We finally had our opportunity to hear a real life prophet speak and we had to walk away thinking that it didn’t live up to the hype. Without too much judgment I will lay out our general outsider impressions after hearing Gordon B. Hinckley speak at the Newport Beach Temple celebration.
The first thing we noticed about the audience was how homogenous everyone was. We live in a fairly diverse area but there was very little diversity in the people around us. It was kind of like the last white people who still wear suits to church in Southern California were having a conference. I certainly don’t have any problem with white people but it’s uncommon for us to see so many white people all together. I saw one African American teenager and I remember thinking to myself “does he know he’s not supposed to be here?” As white people, my wife and I were uncomfortable. And to be fair our own church is certainly not as diverse as we’d like it to be.
We met Scott’s niece and her husband beforehand. We found out that they lived exactly across the street from us in a different apartment complex. They were a very nice couple but bewilderment struck the conversation as Scott suggested that we visit a ward with them. Scott’s niece explained that we couldn’t go to their ward because we lived on the other side of the street. This seemed so odd to us. We were interested and eager but couldn’t visit a church because we lived on the wrong side of the street?!? It seemed like such an odd message to send to people you hoped to convert. It still sits so strangely with me that as we tried to push to visit a church with some newly met friends, everyone insisted that it was not permitted because we lived on the east instead of the west side of a street.
There was certainly a buzz in the room. People seemed to be excited to be there. An organist started playing some music as a prelude and everyone started singing the words along with the background music. So the organist had to stop playing so that everyone would stop singing. When President Hinckley finally emerged from behind the stage there was a celebrity atmosphere. Flash bulbs started popping and there was a quiet murmur throughout the arena.
We saw a brief slide show that among other things told us the Mayan temples in Mexico were actually Mormon temples. I remembered at that moment reading at least 10 years beforehand a statement the Smithsonian had put out stating that ancient civilizations in Central America didn’t resemble anything like what was described in the Book of Mormon.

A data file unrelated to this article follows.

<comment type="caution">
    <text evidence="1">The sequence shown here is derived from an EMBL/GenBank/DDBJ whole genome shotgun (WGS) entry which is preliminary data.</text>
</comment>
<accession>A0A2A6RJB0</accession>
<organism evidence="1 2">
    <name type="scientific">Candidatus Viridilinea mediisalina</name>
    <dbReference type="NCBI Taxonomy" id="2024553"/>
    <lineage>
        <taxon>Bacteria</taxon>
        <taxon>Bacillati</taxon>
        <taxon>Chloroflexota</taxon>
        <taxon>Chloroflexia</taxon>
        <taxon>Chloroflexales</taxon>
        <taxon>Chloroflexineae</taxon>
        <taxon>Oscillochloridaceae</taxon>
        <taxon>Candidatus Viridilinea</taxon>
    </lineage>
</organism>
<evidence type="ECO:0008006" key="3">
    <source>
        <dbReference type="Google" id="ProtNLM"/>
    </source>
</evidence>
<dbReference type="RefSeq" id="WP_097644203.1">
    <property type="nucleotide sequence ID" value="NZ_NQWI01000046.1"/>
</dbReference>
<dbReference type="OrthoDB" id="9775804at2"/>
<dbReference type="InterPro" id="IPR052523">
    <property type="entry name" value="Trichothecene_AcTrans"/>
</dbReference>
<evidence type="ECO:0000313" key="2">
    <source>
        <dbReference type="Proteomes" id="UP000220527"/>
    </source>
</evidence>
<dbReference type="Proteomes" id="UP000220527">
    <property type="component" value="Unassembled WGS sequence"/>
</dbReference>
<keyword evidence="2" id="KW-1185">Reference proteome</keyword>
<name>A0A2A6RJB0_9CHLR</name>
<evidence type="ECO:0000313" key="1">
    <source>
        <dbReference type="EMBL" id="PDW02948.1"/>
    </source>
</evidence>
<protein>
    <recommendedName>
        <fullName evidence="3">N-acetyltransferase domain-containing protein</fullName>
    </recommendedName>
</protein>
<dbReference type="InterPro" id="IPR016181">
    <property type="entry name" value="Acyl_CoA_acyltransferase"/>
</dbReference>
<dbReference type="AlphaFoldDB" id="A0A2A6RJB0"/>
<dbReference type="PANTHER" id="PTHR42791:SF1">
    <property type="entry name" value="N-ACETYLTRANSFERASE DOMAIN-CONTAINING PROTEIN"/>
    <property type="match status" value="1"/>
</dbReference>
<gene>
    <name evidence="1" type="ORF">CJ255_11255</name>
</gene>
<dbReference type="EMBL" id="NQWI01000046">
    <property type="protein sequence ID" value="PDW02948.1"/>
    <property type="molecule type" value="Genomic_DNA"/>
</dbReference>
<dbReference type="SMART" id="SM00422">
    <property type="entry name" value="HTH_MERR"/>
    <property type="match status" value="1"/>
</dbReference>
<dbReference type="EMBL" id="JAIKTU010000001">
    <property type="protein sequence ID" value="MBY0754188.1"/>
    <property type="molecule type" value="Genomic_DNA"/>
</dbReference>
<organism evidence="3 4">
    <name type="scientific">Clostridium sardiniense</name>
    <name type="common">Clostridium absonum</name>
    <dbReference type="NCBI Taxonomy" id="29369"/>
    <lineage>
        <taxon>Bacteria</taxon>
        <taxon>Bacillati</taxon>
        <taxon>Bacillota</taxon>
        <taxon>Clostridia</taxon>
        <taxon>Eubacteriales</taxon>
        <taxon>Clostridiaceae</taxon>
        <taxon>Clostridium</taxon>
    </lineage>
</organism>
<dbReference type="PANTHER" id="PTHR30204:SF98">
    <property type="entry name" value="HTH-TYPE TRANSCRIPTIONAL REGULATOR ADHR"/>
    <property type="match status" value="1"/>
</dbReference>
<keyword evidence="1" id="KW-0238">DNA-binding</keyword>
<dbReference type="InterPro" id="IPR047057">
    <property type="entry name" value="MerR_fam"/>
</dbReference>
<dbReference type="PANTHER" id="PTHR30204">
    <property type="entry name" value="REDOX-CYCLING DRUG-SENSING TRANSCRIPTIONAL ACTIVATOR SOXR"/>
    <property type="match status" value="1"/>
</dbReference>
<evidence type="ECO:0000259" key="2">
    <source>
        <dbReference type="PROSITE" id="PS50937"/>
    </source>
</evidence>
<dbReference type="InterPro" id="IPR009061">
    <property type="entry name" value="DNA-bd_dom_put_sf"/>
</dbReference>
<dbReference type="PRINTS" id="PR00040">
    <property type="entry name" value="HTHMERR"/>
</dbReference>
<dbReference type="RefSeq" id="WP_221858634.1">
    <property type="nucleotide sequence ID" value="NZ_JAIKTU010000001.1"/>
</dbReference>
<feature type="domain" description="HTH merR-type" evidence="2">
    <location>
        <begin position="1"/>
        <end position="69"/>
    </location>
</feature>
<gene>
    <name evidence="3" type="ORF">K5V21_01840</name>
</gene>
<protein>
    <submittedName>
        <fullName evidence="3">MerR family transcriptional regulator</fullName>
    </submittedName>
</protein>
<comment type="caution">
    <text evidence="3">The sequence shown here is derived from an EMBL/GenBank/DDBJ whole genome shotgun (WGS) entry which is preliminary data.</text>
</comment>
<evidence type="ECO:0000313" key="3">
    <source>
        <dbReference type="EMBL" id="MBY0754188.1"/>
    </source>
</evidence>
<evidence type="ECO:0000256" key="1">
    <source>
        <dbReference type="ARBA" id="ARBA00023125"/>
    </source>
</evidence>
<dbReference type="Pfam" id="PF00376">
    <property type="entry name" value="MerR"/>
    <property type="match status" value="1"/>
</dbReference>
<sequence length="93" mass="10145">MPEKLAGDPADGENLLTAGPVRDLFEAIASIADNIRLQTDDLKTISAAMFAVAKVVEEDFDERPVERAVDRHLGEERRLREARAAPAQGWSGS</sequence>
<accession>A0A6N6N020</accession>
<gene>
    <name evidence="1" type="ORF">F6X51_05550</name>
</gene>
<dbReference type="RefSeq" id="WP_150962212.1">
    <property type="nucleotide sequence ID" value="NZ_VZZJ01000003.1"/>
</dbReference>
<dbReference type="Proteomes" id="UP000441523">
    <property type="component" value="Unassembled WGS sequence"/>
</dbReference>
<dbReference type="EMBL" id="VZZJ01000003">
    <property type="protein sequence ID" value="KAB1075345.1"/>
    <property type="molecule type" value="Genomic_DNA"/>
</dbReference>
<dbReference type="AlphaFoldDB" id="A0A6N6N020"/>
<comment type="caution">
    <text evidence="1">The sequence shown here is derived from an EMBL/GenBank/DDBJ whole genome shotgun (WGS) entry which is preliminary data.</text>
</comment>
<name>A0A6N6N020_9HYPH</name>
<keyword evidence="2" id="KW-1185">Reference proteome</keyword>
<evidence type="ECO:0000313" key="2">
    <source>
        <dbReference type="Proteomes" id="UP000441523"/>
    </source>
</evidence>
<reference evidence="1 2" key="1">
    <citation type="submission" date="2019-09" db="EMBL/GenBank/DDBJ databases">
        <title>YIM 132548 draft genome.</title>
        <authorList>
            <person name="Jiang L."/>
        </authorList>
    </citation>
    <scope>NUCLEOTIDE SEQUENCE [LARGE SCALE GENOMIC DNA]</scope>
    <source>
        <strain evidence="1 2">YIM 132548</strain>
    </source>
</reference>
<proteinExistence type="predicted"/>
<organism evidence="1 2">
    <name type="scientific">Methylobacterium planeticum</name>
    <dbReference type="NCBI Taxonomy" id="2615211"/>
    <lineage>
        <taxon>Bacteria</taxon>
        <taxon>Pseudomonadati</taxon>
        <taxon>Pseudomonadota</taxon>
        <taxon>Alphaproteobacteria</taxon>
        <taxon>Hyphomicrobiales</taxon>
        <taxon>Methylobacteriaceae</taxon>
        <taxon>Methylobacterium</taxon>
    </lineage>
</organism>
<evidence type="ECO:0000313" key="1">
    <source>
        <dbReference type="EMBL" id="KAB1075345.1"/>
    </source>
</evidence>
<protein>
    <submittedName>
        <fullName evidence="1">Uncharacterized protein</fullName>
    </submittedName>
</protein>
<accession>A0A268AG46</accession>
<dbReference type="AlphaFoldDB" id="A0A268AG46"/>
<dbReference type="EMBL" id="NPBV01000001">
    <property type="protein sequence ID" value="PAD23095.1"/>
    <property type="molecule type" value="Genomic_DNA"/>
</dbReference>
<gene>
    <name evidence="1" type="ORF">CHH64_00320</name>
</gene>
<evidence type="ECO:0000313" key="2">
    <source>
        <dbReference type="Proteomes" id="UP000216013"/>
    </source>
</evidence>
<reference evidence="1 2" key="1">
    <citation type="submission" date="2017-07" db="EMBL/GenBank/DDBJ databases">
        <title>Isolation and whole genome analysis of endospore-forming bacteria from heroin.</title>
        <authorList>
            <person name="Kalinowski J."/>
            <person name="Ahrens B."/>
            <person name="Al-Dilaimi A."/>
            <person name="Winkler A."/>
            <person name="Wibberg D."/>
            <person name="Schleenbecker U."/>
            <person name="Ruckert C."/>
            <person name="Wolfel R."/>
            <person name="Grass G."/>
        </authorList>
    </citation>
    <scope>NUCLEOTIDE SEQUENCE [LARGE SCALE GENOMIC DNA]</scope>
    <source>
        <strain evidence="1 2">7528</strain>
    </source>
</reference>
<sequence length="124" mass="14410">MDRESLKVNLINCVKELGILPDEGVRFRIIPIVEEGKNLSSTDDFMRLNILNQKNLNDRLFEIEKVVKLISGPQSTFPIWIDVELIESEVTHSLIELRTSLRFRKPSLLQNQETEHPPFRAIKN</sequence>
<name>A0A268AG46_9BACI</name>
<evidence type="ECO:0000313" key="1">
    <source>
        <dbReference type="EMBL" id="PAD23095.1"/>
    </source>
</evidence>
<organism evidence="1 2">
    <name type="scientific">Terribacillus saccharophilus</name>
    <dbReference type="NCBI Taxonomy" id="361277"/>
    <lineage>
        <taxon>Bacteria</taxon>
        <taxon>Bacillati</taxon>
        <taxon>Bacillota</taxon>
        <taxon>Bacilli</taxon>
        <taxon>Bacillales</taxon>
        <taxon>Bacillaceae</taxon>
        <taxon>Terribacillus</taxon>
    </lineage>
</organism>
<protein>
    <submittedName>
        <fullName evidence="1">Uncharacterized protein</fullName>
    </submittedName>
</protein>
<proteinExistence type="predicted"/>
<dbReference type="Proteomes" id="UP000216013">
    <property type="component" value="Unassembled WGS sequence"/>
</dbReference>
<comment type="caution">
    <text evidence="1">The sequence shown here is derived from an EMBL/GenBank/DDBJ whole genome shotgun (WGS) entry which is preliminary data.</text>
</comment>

When the stage was turned over to President Hinckley we expected the celebrity buzz to return. As he started to talk it seemed like someone had let the air out of the room. Here we were about to hear the words of the one and only prophet of God. Anything he was about to say might be a life and faith altering pronouncement from the mouth of God himself. As we looked around, everyone around us was bored. Not a single person seemed interested in anything he might have to say. Scott to my left seemed down right perturbed. If Gordon Hinckley was a prophet of God, it didn’t seem the people around us thought so, and if they did, at best, they found him uninspiring and a little bit irritating. I believe the main thrust of his message was that young people shouldn’t get tattoos if they hoped to visit the temple. And to the credit of those around us, I think their response generally matched the message they were hearing. It wasn’t very interesting or inspiring.
As we pulled out of the parking lot I asked Scott if they Native American dressed girl we saw singing was supposed to be a Lamanite or a Native Californian. He was a bit thrown off by my question and stated that she was both. We made plans to meet Scott, his wife and the missionaries again and talk more about my questions. . . .